No, this isn’t a review of the Helen Mirren movie. When you live on Martha’s Vineyard Island, there are certain things, certain terms or designations that you get used to using. You never call the island by its full name; it’s either “The Island” or “The Vineyard.” Nantucket is always “The Other Place,” and the Island Queen is simply “The Queen.”
Back when I was a kid, I didn’t ride the Queen very much. Typically, my mom and I would take the ferry, since we were in her car, and the Queen is strictly a passenger ship. It sails from Falmouth to Oak Bluffs, and, for me and my friends, the sight of it was always something special. When we were down at Town Beach, the Queen was a joy to behold. You see, Town Beach is right by the jetties that sit at the entrance to the harbor. So, when the Queen comes in, she races right by the beach, and her wake always, always, makes the biggest and the best waves ever!
Oh, man, we would cheer at the sight of the Queen, grab our floaties and race into the water. Talk about “Surf’s up!”
As we got older, we eventually learned the schedule of the Queen, and planned our beach visits accordingly. If we timed it right, we could get two good blasts from her, and still make it home in time for lunch. It was quite the big deal for a bunch of little boys.
Then there was my Dad. As he was working, he could only come down to visit us on the weekends. He’d arrive late on Friday, in Falmouth, “pah’k his cah,” that’s “park his car,” for you non-New Englanders, and come over on the Queen. It was always such fun to meet him at the boat. Back then, the Queen came all the way into the harbor, up near Nancy’s Snack Bar and Poole’s Fish Market. Then come Monday morning, he’d set his bag by the door, eat breakfast, and wait for the Queen’s horn to sound. When he heard it, he’d grab his bag, kiss my mom good-bye, and race out the door. By the time he got to the harbor, the Queen would be docked and just about ready to take on passengers.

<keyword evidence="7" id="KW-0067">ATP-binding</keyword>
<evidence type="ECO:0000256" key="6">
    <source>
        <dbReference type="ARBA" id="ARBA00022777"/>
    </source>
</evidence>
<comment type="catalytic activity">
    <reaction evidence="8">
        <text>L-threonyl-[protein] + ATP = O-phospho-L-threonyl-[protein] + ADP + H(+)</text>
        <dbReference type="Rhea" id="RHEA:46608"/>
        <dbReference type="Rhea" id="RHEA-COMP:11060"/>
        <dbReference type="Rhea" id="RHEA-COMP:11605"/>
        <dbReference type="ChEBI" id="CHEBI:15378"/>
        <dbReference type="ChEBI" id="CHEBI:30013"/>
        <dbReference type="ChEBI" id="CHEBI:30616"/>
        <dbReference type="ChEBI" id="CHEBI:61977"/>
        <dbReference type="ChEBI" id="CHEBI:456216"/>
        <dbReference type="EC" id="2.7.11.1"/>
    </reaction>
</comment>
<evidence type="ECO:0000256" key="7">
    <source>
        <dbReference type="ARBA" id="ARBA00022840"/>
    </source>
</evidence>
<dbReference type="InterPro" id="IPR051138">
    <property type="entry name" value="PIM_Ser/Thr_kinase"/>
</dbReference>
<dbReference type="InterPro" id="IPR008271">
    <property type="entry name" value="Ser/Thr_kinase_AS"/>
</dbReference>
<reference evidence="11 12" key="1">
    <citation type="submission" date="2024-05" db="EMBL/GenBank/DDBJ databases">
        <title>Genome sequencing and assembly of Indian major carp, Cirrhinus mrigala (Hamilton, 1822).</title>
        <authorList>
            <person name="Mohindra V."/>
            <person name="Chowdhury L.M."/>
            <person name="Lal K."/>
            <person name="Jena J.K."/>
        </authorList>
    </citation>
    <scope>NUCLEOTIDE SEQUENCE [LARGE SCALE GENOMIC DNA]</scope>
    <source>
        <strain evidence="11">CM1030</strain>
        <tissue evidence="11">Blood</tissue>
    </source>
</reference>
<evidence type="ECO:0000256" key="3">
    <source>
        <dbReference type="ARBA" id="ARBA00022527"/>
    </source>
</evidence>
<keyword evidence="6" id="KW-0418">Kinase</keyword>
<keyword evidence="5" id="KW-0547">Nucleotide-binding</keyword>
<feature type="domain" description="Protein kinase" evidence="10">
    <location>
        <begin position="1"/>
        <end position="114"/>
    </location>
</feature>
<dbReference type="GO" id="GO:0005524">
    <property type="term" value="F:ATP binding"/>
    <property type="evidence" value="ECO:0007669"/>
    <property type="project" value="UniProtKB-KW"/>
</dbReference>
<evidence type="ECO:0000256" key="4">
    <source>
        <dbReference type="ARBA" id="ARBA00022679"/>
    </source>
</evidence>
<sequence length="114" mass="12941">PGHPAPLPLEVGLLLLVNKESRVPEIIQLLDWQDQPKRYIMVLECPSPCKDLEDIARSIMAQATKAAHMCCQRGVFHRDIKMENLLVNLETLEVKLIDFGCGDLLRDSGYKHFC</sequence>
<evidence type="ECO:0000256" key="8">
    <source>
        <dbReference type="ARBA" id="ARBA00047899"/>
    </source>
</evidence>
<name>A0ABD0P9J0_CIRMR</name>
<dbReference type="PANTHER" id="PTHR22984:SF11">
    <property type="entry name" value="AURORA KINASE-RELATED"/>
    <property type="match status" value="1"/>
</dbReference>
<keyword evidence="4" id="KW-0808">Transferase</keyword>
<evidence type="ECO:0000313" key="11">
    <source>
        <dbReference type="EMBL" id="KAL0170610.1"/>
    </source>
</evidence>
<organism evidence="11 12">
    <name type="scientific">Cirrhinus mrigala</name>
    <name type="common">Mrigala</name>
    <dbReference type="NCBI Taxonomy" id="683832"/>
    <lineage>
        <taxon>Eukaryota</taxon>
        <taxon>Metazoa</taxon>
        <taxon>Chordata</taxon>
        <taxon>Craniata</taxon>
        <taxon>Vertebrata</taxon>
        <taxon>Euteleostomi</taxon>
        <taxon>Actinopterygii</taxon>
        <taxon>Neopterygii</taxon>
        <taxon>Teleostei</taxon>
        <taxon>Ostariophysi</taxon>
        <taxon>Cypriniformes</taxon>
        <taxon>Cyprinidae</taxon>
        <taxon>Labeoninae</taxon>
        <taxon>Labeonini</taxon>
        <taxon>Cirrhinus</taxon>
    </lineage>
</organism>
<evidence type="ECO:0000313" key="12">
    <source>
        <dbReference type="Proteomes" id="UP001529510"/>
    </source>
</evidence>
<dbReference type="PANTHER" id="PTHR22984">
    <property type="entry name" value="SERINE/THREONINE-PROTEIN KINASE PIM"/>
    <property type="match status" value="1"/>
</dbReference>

Every once in a while I got to ride the Queen, too. There was something nice, something almost quaint about riding it. I think it was because it was strictly a passenger boat; it was so small, and it had a nice little snack bar right below the wheelhouse. It was almost like playing in a small floating clubhouse. I loved the fact that it came in at Oak Bluffs, and we could walk to our cottage. The ride was also shorter, a definite plus for a little boy anxious to get to his friends and fun!
Then, times began to change. In the case of the Queen, not much changed about the boat, but they moved its dock up to near the entrance, built a whole, brand new facility for it, in fact. It looked very spiffy, and we actually liked sitting on the dock to fish, but it took something from my childhood: breakfast with my Dad. I know that might sound silly, but because the Queen now docked near the mouth of the harbor, it docked much faster. My Dad couldn’t wait for the horn and race for the boat, the dock wasn’t that far for the boat to reach, and he wasn’t that fast a runner!
Odd the way progress can affect a family, isn’t it?
Combining the gimlet-eye, of Philip Roth, with the precisive mind of Lionel Trilling, AJ Robinson writes about what goes bump in the mind, of 21st century adults. Raised in Boston, with summers on Martha's Vineyard, AJ now lives in Florida. Most of the time he writes, but sometimes he works at Disney World to renew his fantasies and get a few dollars more. AJ writes, with insight and passion, about his family and his dog. His liberal, note the small "l," sensibilities often lead to bouts of righteous indignation, well focused and true.
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